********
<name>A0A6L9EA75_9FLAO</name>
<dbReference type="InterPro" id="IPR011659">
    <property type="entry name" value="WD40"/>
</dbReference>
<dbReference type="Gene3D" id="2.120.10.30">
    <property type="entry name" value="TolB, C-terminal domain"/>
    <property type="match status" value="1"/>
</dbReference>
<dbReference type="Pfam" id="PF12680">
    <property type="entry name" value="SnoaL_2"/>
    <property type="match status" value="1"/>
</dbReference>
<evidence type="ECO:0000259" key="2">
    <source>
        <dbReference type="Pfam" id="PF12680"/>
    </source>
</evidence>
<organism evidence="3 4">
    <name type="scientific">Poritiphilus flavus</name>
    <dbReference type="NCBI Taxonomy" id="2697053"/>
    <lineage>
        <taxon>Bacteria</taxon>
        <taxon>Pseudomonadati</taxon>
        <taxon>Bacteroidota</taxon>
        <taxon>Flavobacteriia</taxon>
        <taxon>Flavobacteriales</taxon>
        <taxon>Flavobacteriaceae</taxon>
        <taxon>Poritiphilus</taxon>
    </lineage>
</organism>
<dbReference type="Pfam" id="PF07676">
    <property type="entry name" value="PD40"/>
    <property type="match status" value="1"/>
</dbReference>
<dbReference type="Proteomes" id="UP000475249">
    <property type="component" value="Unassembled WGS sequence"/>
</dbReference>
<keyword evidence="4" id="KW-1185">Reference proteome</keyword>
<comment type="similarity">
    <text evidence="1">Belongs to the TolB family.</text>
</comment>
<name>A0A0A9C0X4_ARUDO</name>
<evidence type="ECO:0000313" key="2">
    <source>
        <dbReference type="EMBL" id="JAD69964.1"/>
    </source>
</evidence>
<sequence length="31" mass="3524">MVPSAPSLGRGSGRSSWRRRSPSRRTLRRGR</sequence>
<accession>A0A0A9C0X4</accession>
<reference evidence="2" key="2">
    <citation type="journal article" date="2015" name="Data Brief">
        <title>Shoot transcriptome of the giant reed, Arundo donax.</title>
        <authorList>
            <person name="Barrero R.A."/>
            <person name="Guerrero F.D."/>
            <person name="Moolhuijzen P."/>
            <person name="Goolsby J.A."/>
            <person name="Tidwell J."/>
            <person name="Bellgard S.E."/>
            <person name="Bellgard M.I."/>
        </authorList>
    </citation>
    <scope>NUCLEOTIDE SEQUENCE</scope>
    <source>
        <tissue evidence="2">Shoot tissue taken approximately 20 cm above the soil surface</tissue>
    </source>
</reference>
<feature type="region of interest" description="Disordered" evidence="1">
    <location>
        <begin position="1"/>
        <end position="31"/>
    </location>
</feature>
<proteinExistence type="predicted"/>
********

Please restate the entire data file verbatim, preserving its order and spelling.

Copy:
<name>A0A6L9EA75_9FLAO</name>
<dbReference type="InterPro" id="IPR011659">
    <property type="entry name" value="WD40"/>
</dbReference>
<dbReference type="Gene3D" id="2.120.10.30">
    <property type="entry name" value="TolB, C-terminal domain"/>
    <property type="match status" value="1"/>
</dbReference>
<dbReference type="Pfam" id="PF12680">
    <property type="entry name" value="SnoaL_2"/>
    <property type="match status" value="1"/>
</dbReference>
<evidence type="ECO:0000259" key="2">
    <source>
        <dbReference type="Pfam" id="PF12680"/>
    </source>
</evidence>
<organism evidence="3 4">
    <name type="scientific">Poritiphilus flavus</name>
    <dbReference type="NCBI Taxonomy" id="2697053"/>
    <lineage>
        <taxon>Bacteria</taxon>
        <taxon>Pseudomonadati</taxon>
        <taxon>Bacteroidota</taxon>
        <taxon>Flavobacteriia</taxon>
        <taxon>Flavobacteriales</taxon>
        <taxon>Flavobacteriaceae</taxon>
        <taxon>Poritiphilus</taxon>
    </lineage>
</organism>
<dbReference type="Pfam" id="PF07676">
    <property type="entry name" value="PD40"/>
    <property type="match status" value="1"/>
</dbReference>
<dbReference type="Proteomes" id="UP000475249">
    <property type="component" value="Unassembled WGS sequence"/>
</dbReference>
<keyword evidence="4" id="KW-1185">Reference proteome</keyword>
<comment type="similarity">
    <text evidence="1">Belongs to the TolB family.</text>
</comment>
<name>A0A0A9C0X4_ARUDO</name>
<evidence type="ECO:0000313" key="2">
    <source>
        <dbReference type="EMBL" id="JAD69964.1"/>
    </source>
</evidence>
<sequence length="31" mass="3524">MVPSAPSLGRGSGRSSWRRRSPSRRTLRRGR</sequence>
<accession>A0A0A9C0X4</accession>
<reference evidence="2" key="2">
    <citation type="journal article" date="2015" name="Data Brief">
        <title>Shoot transcriptome of the giant reed, Arundo donax.</title>
        <authorList>
            <person name="Barrero R.A."/>
            <person name="Guerrero F.D."/>
            <person name="Moolhuijzen P."/>
            <person name="Goolsby J.A."/>
            <person name="Tidwell J."/>
            <person name="Bellgard S.E."/>
            <person name="Bellgard M.I."/>
        </authorList>
    </citation>
    <scope>NUCLEOTIDE SEQUENCE</scope>
    <source>
        <tissue evidence="2">Shoot tissue taken approximately 20 cm above the soil surface</tissue>
    </source>
</reference>
<feature type="region of interest" description="Disordered" evidence="1">
    <location>
        <begin position="1"/>
        <end position="31"/>
    </location>
</feature>
<proteinExistence type="predicted"/>